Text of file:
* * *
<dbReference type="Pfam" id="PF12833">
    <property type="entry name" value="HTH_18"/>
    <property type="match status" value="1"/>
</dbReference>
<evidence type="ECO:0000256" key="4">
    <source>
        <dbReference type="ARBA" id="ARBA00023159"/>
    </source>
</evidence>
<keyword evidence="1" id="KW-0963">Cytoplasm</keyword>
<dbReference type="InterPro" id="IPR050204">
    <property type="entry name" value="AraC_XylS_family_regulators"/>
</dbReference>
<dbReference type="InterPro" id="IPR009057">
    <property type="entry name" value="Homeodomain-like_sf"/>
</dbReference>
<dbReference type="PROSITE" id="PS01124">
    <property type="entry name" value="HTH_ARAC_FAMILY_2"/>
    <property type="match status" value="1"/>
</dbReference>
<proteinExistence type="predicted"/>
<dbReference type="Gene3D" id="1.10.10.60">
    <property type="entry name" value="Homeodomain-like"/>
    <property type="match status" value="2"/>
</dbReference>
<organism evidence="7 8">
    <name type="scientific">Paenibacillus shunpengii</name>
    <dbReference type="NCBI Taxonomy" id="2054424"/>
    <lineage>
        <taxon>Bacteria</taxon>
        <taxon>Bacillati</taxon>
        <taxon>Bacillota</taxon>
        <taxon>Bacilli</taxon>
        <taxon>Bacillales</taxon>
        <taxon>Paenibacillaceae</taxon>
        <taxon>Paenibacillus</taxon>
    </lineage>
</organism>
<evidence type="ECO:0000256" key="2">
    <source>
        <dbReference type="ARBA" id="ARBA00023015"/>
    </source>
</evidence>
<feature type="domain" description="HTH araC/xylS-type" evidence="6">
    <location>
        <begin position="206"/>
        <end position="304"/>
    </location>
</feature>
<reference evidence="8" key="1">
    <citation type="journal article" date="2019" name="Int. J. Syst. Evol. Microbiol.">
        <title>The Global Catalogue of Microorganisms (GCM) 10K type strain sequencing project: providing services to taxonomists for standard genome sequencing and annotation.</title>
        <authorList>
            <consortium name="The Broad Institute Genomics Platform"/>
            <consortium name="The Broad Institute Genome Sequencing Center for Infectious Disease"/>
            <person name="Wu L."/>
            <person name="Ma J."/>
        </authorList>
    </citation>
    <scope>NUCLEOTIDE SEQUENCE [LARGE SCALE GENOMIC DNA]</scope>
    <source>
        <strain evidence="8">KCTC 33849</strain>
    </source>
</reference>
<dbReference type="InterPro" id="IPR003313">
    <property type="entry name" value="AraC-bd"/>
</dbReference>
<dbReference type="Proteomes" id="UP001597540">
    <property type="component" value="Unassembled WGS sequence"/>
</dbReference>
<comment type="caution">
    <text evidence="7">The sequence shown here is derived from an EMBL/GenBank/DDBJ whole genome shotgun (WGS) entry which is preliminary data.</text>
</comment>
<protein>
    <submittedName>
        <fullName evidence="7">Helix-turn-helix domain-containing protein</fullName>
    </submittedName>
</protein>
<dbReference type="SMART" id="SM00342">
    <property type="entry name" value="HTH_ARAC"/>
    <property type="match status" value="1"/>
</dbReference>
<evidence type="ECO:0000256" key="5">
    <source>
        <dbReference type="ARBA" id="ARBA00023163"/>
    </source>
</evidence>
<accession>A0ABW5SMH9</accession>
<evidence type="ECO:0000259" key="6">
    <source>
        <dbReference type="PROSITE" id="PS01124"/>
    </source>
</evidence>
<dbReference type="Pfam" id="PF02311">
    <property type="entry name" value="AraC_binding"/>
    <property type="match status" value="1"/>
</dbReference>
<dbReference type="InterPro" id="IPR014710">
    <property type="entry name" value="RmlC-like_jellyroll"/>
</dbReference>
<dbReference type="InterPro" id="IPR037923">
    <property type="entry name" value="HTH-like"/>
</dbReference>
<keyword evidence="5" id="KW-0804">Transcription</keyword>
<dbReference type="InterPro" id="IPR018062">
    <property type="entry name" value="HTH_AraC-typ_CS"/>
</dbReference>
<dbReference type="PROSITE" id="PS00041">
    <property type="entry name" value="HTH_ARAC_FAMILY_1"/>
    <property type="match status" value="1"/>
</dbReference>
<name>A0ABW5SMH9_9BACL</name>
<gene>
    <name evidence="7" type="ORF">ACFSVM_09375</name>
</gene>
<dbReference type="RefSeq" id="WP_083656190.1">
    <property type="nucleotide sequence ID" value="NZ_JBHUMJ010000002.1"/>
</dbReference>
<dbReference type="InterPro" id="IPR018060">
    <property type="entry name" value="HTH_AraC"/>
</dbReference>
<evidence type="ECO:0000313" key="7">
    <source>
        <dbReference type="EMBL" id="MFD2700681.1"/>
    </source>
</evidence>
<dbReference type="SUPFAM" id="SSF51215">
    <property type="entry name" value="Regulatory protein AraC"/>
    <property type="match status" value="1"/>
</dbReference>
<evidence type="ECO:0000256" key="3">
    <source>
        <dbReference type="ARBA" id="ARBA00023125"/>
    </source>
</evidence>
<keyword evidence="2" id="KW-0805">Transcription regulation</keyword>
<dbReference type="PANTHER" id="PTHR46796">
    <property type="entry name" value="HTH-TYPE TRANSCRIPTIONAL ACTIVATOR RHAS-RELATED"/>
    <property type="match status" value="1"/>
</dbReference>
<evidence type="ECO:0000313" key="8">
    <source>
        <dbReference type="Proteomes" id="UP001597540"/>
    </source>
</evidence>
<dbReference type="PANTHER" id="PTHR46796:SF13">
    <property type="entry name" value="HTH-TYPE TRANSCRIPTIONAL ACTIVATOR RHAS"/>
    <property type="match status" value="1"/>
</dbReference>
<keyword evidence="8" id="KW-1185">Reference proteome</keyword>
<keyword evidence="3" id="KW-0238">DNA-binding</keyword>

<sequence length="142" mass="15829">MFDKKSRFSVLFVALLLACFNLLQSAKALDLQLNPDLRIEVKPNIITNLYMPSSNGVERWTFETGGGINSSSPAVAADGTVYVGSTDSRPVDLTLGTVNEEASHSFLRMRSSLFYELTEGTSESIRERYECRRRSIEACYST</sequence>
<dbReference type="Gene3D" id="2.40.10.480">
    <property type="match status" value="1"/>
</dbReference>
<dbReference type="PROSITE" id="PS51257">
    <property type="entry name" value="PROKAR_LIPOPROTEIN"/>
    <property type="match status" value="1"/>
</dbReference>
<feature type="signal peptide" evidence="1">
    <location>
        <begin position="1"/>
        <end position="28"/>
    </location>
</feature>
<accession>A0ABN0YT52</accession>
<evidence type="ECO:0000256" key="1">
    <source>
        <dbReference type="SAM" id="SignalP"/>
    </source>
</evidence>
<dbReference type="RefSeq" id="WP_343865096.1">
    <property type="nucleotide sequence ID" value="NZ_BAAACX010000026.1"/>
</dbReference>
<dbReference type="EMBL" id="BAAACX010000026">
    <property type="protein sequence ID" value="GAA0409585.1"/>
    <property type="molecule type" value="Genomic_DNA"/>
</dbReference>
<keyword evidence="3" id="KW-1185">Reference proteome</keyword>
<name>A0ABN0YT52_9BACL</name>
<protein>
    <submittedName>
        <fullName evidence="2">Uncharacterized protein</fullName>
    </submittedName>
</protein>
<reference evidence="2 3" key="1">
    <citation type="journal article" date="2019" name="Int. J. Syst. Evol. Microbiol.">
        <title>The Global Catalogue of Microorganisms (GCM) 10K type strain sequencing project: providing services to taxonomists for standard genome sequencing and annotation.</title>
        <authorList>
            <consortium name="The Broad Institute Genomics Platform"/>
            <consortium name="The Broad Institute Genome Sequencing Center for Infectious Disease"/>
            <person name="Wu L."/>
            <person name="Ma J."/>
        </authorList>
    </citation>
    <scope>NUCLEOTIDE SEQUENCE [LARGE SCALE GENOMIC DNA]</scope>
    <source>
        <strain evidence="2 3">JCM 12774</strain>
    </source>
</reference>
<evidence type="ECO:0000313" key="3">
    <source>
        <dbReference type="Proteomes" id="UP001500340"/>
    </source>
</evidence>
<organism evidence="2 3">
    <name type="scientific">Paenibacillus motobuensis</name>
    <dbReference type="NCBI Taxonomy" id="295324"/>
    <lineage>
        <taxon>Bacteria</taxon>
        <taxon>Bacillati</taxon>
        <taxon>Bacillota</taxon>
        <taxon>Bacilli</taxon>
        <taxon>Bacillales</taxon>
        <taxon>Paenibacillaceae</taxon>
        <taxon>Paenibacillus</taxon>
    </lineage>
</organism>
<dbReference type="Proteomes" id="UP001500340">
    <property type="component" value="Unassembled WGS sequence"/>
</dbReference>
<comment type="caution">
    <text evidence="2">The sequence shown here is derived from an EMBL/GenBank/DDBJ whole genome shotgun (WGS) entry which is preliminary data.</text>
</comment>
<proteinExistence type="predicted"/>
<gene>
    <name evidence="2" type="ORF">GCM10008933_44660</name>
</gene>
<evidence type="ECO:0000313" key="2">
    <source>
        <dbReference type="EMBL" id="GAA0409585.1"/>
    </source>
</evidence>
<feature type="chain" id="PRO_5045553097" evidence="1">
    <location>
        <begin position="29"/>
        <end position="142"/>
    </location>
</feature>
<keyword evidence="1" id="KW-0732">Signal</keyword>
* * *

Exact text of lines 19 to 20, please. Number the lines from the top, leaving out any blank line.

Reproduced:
    <property type="match status" value="1"/>
</dbReference>